Tilly came to Chewonki a few months ago, staying with us for an 8 week trial period, where we could allow him to acclimate to our wildlife center, and assess his comfort with being handled. The health and well-being of our resident ambassadors is important to us. They offer us the opportunity to engage with the public in a meaningful way, to promote kindness and curiosity, and empathy for the natural world. In return, we wish to offer them a feeling of safety and security, both in and out of their enclosures. If Tilly had shown a pattern of behavior indicative of stress or agitation while being handled during this trial, we would have found him a better home with HerpHaven, more suitable to his temperament.
Thankfully Tilly has adjusted well to his new environment and has been introduced to staff and students across the campus! We have officially transferred Tilly into our care, and look forward to many years of adventures ahead.
~ Traveling Natural History Team
From the Kitchen
Why are they called ranger cookies? These cookies are said to have originated in Texas and were known as the “Texas Ranger Cookie”. They are also sometimes called Cowboy Cookies, especially with the addition of nuts. There’s no real reason for either of the names, except possibly because the cookies kept well in saddlebags and, thanks to the eggs, oats, and cereal, provided a bit of energy for long days in the field.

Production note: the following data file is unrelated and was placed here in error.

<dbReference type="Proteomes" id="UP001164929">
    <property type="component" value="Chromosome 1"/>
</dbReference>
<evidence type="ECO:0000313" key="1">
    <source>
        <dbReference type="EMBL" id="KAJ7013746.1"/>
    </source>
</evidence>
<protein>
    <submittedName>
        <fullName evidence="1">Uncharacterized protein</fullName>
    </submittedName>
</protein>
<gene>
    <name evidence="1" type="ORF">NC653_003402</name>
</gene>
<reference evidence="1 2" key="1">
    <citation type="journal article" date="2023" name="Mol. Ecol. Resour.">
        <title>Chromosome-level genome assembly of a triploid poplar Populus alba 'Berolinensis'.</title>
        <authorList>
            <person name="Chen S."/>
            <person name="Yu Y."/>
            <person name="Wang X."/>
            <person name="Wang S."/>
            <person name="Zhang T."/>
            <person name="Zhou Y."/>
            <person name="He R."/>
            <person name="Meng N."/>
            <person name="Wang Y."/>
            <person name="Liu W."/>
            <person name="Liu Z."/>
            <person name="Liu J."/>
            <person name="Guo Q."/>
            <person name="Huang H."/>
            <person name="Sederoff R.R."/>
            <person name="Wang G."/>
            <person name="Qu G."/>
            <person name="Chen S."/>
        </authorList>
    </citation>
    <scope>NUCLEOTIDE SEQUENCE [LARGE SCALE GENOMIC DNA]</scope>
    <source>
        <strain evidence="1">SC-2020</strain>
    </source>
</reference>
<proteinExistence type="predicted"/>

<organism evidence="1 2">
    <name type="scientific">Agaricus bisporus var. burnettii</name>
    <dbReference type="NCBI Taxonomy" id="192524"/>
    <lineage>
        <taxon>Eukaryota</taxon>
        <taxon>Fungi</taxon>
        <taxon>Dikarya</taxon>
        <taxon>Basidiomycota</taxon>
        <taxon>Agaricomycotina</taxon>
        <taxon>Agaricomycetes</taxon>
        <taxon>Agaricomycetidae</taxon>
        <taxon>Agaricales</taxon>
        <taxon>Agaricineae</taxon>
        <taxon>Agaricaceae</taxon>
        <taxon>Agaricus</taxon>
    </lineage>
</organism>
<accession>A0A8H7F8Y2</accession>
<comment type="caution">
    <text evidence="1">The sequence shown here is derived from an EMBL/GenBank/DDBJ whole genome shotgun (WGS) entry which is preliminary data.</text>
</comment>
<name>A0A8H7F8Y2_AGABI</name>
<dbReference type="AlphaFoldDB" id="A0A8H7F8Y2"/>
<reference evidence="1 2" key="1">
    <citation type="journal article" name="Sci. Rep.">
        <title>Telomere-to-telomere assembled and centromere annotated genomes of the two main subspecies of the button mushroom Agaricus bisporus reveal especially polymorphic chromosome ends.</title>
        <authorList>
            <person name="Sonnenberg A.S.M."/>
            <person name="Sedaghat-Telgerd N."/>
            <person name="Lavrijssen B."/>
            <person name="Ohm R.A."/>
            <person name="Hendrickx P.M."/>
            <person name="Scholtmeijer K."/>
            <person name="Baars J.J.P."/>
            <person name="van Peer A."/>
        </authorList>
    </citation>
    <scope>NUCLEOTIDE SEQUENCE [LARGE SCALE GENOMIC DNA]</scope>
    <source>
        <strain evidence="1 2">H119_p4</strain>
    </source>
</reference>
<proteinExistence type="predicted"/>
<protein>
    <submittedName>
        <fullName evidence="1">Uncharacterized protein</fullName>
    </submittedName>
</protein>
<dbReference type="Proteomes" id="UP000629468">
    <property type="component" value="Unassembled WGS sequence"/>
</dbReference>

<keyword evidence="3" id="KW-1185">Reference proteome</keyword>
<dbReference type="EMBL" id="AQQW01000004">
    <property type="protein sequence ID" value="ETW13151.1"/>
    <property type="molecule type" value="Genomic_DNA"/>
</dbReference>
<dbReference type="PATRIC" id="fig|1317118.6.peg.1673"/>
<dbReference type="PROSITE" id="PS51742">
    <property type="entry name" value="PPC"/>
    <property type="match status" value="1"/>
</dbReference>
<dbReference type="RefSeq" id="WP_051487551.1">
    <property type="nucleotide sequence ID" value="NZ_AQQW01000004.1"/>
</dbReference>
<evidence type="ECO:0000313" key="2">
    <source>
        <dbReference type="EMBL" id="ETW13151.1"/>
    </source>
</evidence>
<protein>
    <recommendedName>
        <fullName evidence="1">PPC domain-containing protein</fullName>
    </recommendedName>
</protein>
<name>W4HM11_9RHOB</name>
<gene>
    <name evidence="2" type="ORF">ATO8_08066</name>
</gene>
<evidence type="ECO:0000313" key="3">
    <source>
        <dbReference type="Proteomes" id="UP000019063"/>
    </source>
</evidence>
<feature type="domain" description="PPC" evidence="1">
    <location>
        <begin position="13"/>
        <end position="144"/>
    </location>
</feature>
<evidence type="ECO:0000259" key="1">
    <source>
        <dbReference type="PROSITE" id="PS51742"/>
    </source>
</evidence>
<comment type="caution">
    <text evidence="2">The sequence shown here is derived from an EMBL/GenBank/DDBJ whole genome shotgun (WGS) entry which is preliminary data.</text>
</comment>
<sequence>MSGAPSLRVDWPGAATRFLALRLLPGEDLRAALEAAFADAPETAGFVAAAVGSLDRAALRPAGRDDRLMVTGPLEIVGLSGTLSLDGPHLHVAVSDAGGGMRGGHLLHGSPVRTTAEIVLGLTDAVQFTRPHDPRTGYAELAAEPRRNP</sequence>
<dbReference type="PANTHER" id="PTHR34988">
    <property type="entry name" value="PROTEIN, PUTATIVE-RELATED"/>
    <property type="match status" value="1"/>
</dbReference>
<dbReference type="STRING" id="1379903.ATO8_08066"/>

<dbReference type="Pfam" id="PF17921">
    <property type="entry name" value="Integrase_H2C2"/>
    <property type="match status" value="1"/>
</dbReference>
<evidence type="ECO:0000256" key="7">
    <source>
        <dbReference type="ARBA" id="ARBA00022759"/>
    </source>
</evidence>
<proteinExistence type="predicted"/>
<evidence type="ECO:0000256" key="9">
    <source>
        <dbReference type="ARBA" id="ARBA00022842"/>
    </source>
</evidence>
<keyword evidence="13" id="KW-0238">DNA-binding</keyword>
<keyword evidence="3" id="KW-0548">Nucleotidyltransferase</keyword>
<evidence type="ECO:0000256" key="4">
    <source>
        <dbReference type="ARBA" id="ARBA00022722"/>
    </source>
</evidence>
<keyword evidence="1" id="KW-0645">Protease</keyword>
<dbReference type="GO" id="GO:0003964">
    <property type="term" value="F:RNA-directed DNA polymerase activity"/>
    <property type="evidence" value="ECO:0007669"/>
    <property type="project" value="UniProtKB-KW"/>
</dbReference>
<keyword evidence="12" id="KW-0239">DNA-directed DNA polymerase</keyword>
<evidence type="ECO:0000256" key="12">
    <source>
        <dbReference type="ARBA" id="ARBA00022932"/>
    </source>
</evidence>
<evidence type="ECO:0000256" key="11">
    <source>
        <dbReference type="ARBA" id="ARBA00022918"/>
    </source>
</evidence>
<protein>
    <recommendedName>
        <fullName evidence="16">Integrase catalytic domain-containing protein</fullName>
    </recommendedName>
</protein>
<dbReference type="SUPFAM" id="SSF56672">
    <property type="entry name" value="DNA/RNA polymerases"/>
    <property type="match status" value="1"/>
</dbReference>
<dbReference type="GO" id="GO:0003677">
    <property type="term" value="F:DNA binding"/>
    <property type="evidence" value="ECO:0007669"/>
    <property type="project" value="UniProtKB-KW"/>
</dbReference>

~ The Kitchen Team
- 1 cup butter
- 1 cup sugar
- 1 cup brown sugar
- 1/2 teaspoon baking soda
- 1 teaspoon baking powder
- 2 eggs
- 2 teaspoons vanilla
- 2 1/2 cups ap flour
- 4 cups rice krispies
- 2 1/2 cups coconut
- 1 cup chocolate chips
- 1 cup dried cranberries or raisins
Preheat oven to 375 degrees
Step 1: Beat the butter and the sugar together, add the baking soda and powder and mix some more.
Step 2: Add egg and flour, and stir in the rest of the ingredients. The dough should be slightly dry and crumbly.
Step 3: Scoop onto a baking sheet and press the cookies flat before baking at 375 degrees for 8 minutes.
Camp Chewonki has some exciting news – our applications for Summer 2023 are open!
To learn more about the different positions (or apply for the one that interests you most), visit our Employment page and fill out the short application.